Scientific Name Parser
Fetching latest commit…
Cannot retrieve the latest commit at this time.
Failed to load latest commit information.
.document Version bump to 0.5.7 Aug 12, 2009


DOI Gem Version Continuous Integration Status CodePolice Dependency Status

Parses taxonomic scientific name and breaks it into semantic elements.

WARNING, IMPORTANT!: Support for Ruby 1.8.7 IS DROPPED. Both biodiversity and biodiversity19 will be for Ruby > 1.9.1 and will be identical gems.

biodiversity19 is now deprecated and will not be updated anymore. You are strongly encouraged to change your dependencies from biodiversity19 to biodiversity

Follow biodiversity issues on


sudo gem install biodiversity

Example usage

As a command line script

You can parse file with taxonomic names from command line. File should contain one scientific name per line

nnparse file_with_names

The resuls will be put into parsed.json file in the current directory. To save results into a different file:

nnparse file_with_names output_file

As a socket server

If you do not use Ruby and need a fast access to the parser functionality you can use a socket server


parserver -h
Usage: parserver [options]

    -r, --canonical_with_rank        Adds infraspecies rank
                                     to canonical forms

    -o, --output=output              Specifies the type of the output:
                                     json - parsed results in json
                                     canonical - canonical form only
                                     Default: json

    -H, --host=host                  Specifies host as "",
                                     "localhost" etc.

    -p, --port=port                  Specifies the port number
                                     Default: 4334

    -h, --help                       Show this help message.

parserver --output=canonical

With default settings you can access parserserver via 4334 port using a socket client library of your programming language. You can find socket client script example in the examples directory of the gem.

If you want to check if socket server works for you:

#run server in one terminal

#in another terminal window type
telnet localhost 4334

If you enter a line with a scientific name -- server will send you back parsed information in json format.

To stop telnet client type any of end,exit,q, . instead of scientific name

$ telnet localhost 4334
Trying ::1...
Connected to localhost.
Escape character is '^]'.
Acacia abyssinica Hochst. ex Benth. ssp. calophylla Brenan
{"scientificName":{"canonical":"Acacia abyssinica calophylla"...}}

As a library

You can use it as a library in Ruby, JRuby etc.

require 'biodiversity'

parser =

#to find version number

# to fix capitalization in canonicals
ScientificNameParser.fix_case("QUERCUS (QUERCUS) ALBA")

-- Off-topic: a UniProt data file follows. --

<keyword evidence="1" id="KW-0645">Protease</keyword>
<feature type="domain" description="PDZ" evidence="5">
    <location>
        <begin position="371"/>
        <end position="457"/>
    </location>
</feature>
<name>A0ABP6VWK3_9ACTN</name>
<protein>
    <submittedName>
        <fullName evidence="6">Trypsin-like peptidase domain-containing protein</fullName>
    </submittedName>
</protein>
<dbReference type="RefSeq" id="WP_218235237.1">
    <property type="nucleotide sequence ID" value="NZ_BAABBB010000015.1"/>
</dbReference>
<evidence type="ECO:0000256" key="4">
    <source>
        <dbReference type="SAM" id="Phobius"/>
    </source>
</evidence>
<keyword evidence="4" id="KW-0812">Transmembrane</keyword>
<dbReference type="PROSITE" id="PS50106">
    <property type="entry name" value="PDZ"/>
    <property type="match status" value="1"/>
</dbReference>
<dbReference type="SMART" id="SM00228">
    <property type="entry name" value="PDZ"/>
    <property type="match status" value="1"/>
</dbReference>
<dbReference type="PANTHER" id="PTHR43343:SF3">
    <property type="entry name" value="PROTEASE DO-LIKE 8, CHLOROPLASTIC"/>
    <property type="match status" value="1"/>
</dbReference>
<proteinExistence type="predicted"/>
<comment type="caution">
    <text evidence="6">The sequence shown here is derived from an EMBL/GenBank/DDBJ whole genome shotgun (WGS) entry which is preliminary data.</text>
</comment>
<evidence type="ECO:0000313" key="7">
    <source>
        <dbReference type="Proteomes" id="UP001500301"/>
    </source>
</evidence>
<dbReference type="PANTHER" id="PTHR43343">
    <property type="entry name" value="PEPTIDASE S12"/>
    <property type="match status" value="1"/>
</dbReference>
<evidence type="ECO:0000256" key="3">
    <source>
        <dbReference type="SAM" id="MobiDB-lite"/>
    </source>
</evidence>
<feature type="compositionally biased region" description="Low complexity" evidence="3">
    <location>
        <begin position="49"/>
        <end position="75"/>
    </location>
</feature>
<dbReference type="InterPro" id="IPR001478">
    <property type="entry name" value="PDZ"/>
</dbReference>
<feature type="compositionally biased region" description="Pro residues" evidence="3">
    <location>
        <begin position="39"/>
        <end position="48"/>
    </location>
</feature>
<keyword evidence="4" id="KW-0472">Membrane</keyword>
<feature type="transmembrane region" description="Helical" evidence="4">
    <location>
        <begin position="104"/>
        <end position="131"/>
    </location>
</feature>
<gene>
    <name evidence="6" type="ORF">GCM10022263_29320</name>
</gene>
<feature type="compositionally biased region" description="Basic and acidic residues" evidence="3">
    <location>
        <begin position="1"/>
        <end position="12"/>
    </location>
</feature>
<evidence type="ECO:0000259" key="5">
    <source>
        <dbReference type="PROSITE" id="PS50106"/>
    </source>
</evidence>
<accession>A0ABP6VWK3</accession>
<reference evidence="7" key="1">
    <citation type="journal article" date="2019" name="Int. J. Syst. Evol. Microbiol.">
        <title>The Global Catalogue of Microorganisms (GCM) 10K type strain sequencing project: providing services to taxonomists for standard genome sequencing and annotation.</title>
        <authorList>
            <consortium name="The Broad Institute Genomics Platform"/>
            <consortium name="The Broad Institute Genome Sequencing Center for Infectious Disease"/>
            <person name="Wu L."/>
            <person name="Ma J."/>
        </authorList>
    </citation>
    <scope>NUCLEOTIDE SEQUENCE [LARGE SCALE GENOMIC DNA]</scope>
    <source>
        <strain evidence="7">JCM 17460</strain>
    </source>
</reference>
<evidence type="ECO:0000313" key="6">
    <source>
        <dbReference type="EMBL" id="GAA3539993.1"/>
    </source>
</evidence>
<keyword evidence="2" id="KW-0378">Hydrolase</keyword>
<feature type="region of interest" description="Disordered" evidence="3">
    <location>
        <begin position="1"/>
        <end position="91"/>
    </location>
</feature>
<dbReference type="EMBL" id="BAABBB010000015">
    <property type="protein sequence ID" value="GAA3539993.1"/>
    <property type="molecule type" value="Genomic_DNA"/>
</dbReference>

# Output: Quercus (Quercus) alba

# to parse a scientific name into a ruby hash
parser.parse("Plantago major")

#to get json representation

# to clean name up
parser.parse("      Plantago       major    ")[:scientificName][:normalized]

# to get only cleaned up latin part of the name
parser.parse("Pseudocercospora dendrobii (H.C. Burnett) U. \
Braun & Crous 2003")[:scientificName][:canonical]

# to get canonical form with infraspecies ranks
parsed = parser.parse("Seddera latifolia Hochst. & Steud. var. latifolia")
ranked = ScientificNameParser.add_rank_to_canonical(parsed)
parser = true)
ranked = parser.parse("Seddera latifolia Hochst. & Steud. var. latifolia")

# to get detailed information about elements of the name
parser.parse("Pseudocercospora dendrobii (H.C. Burnett 1883) U. \
Braun & Crous 2003")[:scientificName][:details]

Returned result is not always linear, if name is complex. To get simple linear representation of the name you can use:

parser.parse("Pseudocercospora dendrobii (H.C. Burnett) \
U. Braun & Crous 2003")[:scientificName][:position]
# returns {0=>["genus", 16], 17=>["species", 26],
# 28=>["author_word", 32], 33=>["author_word", 40],
# 42=>["author_word", 44], 45=>["author_word", 50],
# 53=>["author_word", 58], 59=>["year", 63]}
# where the key is the char index of the start of
# a word, first element of the value is a semantic meaning
# of the word, second element of the value is the character index
# of end of the word

'Surrogate' is a broad group which includes 'Barcode of Life' names, and various undetermined names with cf. sp. spp. nr. in them:

parser.parse("Coleoptera BOLD:1234567")[:scientificName][:surrogate]

What is "id" in the parsed results?

ID field contains UUID v5 hexadecimal string. ID is generated out of bytes from the name string itself, and identical id can be generated using any popular programming language. You can read more about UUID version 5 in a blog post

For example "Homo sapiens" should generate "16f235a0-e4a3-529c-9b83-bd15fe722110" UUID

Parse using several CPUs (4 threads seem to be optimal)

parser =
# will try to run 4 processes if hardware allows
array_of_names = ["Betula alba", "Homo sapiens"....]
# Output: {"Betula alba" => {:scientificName...},
# "Homo sapiens" => {:scientificName...}, ...}

parallel parser takes list of names and returns back a hash with names as keys and parsed data as values

Canonicals with ranks for infraspecific epithets:

parser = true)
parser.parse('Cola cordifolia var. puberula \
A. Chev.')[:scientificName][:canonical]
# Output: Cola cordifolia var. puberula

Resolving lsid and geting back RDF file



If nnparse or parserver do not start -- try to run

gem uninstall biodiversity
gem uninstall biodiversity19

and make sure you remove all versions and all nnparse and parserver scripts. Then install biodiversity again

gem install biodiversity

It should fix the problem.


Authors: Dmitry Mozzherin

Copyright (c) 2008-2015 Marine Biological Laboratory. See LICENSE for further details.